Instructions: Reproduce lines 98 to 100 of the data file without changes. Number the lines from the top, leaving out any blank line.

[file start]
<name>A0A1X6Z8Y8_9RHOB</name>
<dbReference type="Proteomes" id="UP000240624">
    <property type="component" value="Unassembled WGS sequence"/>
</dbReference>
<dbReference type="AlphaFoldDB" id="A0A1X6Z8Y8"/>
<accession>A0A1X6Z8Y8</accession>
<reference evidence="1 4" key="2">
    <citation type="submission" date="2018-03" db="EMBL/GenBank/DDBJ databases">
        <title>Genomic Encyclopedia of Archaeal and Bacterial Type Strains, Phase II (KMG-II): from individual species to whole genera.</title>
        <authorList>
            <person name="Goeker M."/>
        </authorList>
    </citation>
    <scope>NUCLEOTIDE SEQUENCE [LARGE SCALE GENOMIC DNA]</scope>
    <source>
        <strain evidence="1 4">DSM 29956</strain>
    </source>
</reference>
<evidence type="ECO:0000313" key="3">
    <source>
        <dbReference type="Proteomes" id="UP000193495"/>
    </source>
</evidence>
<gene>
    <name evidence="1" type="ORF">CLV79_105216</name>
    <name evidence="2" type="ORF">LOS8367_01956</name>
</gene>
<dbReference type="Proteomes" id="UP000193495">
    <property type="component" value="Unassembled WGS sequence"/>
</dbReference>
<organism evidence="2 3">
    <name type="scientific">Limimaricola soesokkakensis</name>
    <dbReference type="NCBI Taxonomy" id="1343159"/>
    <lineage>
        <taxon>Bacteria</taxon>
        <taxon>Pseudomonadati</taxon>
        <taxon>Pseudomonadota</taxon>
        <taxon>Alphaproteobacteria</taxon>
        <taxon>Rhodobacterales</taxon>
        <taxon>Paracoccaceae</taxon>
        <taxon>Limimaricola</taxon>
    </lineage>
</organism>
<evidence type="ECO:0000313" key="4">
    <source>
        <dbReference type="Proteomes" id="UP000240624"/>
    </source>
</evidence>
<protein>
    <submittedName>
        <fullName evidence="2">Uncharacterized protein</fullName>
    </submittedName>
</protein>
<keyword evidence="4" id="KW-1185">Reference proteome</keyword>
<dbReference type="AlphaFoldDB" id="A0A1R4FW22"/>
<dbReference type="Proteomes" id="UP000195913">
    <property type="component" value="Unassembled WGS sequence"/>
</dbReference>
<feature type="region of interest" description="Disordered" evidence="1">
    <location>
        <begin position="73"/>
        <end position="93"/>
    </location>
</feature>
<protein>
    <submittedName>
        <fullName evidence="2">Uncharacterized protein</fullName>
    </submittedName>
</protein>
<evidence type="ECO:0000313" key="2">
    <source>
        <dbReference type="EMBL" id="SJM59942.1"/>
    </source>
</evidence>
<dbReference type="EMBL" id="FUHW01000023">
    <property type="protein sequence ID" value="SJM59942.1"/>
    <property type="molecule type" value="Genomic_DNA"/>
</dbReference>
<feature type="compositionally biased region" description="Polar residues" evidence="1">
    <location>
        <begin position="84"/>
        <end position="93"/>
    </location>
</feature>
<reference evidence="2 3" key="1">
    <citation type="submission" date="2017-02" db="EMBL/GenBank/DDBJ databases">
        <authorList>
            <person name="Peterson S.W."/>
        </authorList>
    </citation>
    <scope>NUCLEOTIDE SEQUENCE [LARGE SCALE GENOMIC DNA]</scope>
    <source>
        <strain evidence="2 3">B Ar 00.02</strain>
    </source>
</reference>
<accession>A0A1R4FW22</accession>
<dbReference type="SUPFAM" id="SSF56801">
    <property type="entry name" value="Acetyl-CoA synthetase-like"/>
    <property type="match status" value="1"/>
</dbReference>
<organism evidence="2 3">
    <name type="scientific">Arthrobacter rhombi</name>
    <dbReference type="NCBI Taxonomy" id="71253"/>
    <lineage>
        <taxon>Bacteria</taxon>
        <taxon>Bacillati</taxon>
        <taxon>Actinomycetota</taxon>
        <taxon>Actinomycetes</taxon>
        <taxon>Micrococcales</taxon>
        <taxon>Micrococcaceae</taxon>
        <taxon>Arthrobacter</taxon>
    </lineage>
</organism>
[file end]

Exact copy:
    <property type="entry name" value="Acetyl-CoA synthetase-like"/>
    <property type="match status" value="1"/>
</dbReference>